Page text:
Wednesday

A Wednesday Post Ugh. I haven't been able to think of anything particularly interesting or compelling to write for the past few days. Yes, we got more snow than I've seen for almost a decade. No, I didn't get to stay home from work yesterday. I can't decide which is more screwed up- the fact that The Law Firm was open, or that I arrived bright and early at 8:15. I got through my first act of Emergency Home Repair last night with flying colors. Somehow, a shot glass found its way into the kitchen sink's garbage disposal. Two seconds of KRKRANNKKKARKCK!!! actually did a good job of chopping it up. I was able to fish out the base of the glass, but most of it had been smashed into tiny pieces. Instead of bursting into tears or fleeing to the office with a plumber's phone number in my hand, I calmly reviewed the installation instructions, followed the last three steps in reverse, removed the main unit and carefully flushed out the remaining shards. Go me. Maybe the next post will be less boring.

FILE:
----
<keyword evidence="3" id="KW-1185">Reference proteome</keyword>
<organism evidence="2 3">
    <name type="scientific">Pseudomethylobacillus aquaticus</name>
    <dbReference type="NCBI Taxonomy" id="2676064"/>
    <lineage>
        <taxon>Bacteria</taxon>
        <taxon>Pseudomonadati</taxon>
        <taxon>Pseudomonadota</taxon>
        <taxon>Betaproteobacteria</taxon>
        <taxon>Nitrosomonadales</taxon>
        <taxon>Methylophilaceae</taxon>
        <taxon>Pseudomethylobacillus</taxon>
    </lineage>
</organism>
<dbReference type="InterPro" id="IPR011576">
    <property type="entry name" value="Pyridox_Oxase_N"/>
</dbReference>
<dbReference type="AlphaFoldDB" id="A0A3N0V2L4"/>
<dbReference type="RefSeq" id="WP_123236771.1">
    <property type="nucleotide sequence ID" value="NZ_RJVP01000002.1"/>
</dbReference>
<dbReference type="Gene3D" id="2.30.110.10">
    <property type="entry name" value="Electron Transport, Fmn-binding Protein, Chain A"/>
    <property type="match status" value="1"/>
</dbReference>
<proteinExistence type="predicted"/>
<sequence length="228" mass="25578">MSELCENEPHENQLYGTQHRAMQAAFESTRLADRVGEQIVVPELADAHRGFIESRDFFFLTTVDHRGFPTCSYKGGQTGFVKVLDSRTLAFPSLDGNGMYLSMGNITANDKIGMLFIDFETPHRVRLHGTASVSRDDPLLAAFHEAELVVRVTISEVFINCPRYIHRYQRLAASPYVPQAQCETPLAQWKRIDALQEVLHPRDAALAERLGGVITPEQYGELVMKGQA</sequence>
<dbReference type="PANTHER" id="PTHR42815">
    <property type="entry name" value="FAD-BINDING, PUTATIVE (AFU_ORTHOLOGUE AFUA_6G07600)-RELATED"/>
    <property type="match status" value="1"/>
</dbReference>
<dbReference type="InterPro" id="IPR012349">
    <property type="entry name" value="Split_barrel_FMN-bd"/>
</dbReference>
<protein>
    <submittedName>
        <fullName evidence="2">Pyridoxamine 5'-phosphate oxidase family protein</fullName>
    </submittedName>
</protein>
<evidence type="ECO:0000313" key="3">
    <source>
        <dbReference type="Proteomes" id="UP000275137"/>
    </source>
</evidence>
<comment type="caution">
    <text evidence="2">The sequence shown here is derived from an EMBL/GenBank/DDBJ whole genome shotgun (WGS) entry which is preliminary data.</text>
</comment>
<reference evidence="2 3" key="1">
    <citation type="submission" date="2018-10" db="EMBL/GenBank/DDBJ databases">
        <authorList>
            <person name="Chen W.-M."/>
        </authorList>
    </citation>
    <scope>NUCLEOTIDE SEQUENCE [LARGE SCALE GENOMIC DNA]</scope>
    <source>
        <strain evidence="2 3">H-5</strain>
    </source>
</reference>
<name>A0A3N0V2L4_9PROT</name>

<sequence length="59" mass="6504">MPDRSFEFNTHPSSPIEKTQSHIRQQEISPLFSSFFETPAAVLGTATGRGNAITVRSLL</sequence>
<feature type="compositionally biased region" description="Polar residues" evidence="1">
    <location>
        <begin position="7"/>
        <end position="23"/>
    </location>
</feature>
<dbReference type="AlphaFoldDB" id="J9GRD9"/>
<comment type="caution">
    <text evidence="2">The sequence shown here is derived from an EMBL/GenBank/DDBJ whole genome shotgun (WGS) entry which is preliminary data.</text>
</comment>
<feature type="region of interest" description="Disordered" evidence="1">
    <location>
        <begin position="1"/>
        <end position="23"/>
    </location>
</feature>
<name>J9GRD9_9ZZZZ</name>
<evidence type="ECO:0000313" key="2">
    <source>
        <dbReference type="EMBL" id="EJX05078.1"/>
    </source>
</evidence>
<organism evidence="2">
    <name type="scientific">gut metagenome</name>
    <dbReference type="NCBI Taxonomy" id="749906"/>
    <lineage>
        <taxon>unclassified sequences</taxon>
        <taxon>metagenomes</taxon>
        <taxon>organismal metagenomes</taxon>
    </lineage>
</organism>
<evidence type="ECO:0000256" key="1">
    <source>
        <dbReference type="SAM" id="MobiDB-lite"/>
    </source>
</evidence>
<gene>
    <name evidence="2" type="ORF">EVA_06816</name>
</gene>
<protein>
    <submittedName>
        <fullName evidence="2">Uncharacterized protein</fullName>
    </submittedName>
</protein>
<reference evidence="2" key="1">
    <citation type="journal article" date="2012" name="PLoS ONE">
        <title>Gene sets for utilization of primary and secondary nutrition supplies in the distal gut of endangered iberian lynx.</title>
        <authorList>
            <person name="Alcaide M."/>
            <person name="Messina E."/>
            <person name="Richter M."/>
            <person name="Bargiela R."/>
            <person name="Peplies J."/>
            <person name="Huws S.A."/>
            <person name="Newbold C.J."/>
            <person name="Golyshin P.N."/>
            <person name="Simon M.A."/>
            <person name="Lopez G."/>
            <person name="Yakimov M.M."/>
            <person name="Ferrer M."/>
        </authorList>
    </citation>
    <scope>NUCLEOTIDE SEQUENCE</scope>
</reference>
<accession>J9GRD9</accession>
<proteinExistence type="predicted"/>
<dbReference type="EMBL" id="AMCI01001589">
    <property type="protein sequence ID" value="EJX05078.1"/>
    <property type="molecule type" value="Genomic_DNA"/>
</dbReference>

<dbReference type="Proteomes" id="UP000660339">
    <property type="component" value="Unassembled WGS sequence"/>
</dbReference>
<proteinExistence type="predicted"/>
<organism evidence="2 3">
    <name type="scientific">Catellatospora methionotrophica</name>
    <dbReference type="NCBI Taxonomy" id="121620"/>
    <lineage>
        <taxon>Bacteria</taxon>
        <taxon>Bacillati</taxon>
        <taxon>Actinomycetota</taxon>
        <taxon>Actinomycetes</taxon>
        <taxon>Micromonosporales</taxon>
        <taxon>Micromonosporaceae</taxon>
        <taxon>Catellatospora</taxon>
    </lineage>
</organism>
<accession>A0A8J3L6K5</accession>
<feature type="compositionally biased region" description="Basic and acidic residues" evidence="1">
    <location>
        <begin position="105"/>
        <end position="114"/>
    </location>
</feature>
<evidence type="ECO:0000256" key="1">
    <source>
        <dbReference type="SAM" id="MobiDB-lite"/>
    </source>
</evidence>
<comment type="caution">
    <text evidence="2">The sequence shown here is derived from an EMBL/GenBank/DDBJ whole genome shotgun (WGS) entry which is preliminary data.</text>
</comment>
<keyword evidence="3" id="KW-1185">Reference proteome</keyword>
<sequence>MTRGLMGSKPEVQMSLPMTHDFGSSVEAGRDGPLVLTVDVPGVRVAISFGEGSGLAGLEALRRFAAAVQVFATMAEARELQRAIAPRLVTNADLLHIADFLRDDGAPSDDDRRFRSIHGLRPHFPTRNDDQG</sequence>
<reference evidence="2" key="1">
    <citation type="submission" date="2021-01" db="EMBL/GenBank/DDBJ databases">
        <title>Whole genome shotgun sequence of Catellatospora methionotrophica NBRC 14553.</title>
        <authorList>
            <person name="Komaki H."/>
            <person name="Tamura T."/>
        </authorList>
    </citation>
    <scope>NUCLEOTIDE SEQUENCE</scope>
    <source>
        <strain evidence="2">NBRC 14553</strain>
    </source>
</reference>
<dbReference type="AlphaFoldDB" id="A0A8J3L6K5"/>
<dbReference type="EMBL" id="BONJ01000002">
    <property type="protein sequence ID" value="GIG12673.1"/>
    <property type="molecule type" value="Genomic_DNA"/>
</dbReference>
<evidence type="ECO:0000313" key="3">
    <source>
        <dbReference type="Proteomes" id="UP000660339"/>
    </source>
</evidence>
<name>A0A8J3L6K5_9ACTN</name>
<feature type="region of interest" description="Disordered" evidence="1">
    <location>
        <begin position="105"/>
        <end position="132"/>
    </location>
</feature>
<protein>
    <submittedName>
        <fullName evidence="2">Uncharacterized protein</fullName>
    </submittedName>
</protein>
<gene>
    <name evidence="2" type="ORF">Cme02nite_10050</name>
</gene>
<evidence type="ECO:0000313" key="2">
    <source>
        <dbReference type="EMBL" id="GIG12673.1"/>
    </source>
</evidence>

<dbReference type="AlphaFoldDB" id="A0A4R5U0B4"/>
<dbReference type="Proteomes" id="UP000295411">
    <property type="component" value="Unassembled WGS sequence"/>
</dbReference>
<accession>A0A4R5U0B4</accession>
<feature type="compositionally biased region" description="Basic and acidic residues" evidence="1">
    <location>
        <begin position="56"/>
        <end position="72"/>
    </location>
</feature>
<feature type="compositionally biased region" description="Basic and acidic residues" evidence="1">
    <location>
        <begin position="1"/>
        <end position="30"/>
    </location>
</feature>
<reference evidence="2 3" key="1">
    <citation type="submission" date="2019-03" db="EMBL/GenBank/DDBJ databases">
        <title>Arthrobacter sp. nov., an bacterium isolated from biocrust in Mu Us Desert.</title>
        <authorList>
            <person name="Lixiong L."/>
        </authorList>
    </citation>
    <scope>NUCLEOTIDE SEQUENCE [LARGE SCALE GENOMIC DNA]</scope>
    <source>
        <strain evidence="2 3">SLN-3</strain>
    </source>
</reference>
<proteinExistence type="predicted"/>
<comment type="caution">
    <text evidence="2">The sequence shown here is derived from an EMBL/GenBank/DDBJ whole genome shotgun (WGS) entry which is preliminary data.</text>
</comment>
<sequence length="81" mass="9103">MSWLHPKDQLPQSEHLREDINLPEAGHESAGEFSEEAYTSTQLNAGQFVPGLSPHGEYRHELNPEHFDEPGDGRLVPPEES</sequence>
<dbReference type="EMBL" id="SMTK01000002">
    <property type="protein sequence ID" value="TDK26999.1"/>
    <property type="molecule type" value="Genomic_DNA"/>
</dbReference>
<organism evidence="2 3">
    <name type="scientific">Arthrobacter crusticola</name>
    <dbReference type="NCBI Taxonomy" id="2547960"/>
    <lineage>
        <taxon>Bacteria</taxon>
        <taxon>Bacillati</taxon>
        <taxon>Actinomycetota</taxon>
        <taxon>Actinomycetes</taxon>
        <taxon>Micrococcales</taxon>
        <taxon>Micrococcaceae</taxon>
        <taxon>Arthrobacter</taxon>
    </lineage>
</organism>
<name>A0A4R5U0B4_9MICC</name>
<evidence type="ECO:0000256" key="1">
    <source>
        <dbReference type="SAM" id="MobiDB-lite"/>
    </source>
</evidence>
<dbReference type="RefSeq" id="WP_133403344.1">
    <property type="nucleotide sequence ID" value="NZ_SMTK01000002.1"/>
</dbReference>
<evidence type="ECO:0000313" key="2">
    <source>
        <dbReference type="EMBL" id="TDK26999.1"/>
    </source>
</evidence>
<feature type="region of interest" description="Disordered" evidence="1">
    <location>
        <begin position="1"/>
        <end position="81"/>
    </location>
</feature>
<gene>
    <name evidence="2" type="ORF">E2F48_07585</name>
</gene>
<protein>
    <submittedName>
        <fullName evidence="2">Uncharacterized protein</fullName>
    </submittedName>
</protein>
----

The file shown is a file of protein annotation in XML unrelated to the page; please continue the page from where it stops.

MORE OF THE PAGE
Friday